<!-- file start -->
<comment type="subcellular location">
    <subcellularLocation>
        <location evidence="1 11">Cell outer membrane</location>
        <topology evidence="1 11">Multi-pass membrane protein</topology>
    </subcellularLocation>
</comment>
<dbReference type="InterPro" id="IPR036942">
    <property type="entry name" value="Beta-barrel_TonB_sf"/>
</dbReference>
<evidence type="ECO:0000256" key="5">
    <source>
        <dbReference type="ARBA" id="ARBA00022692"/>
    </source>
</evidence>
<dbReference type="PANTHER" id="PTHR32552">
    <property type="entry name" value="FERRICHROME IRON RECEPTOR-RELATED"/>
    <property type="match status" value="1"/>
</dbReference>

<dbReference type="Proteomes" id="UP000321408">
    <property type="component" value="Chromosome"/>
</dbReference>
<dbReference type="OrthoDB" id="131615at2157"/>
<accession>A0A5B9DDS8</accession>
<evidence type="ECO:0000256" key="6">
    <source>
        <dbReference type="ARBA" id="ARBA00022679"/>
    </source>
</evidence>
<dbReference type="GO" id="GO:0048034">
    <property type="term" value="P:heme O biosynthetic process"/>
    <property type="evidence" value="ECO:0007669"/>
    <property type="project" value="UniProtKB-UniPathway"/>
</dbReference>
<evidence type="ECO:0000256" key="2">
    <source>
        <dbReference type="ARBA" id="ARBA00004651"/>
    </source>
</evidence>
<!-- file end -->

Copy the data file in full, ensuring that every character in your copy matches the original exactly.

<comment type="subcellular location">
    <subcellularLocation>
        <location evidence="1 11">Cell outer membrane</location>
        <topology evidence="1 11">Multi-pass membrane protein</topology>
    </subcellularLocation>
</comment>
<dbReference type="InterPro" id="IPR036942">
    <property type="entry name" value="Beta-barrel_TonB_sf"/>
</dbReference>
<evidence type="ECO:0000256" key="5">
    <source>
        <dbReference type="ARBA" id="ARBA00022692"/>
    </source>
</evidence>
<dbReference type="PANTHER" id="PTHR32552">
    <property type="entry name" value="FERRICHROME IRON RECEPTOR-RELATED"/>
    <property type="match status" value="1"/>
</dbReference>

<dbReference type="Proteomes" id="UP000321408">
    <property type="component" value="Chromosome"/>
</dbReference>
<dbReference type="OrthoDB" id="131615at2157"/>
<accession>A0A5B9DDS8</accession>
<evidence type="ECO:0000256" key="6">
    <source>
        <dbReference type="ARBA" id="ARBA00022679"/>
    </source>
</evidence>
<dbReference type="GO" id="GO:0048034">
    <property type="term" value="P:heme O biosynthetic process"/>
    <property type="evidence" value="ECO:0007669"/>
    <property type="project" value="UniProtKB-UniPathway"/>
</dbReference>
<evidence type="ECO:0000256" key="2">
    <source>
        <dbReference type="ARBA" id="ARBA00004651"/>
    </source>
</evidence>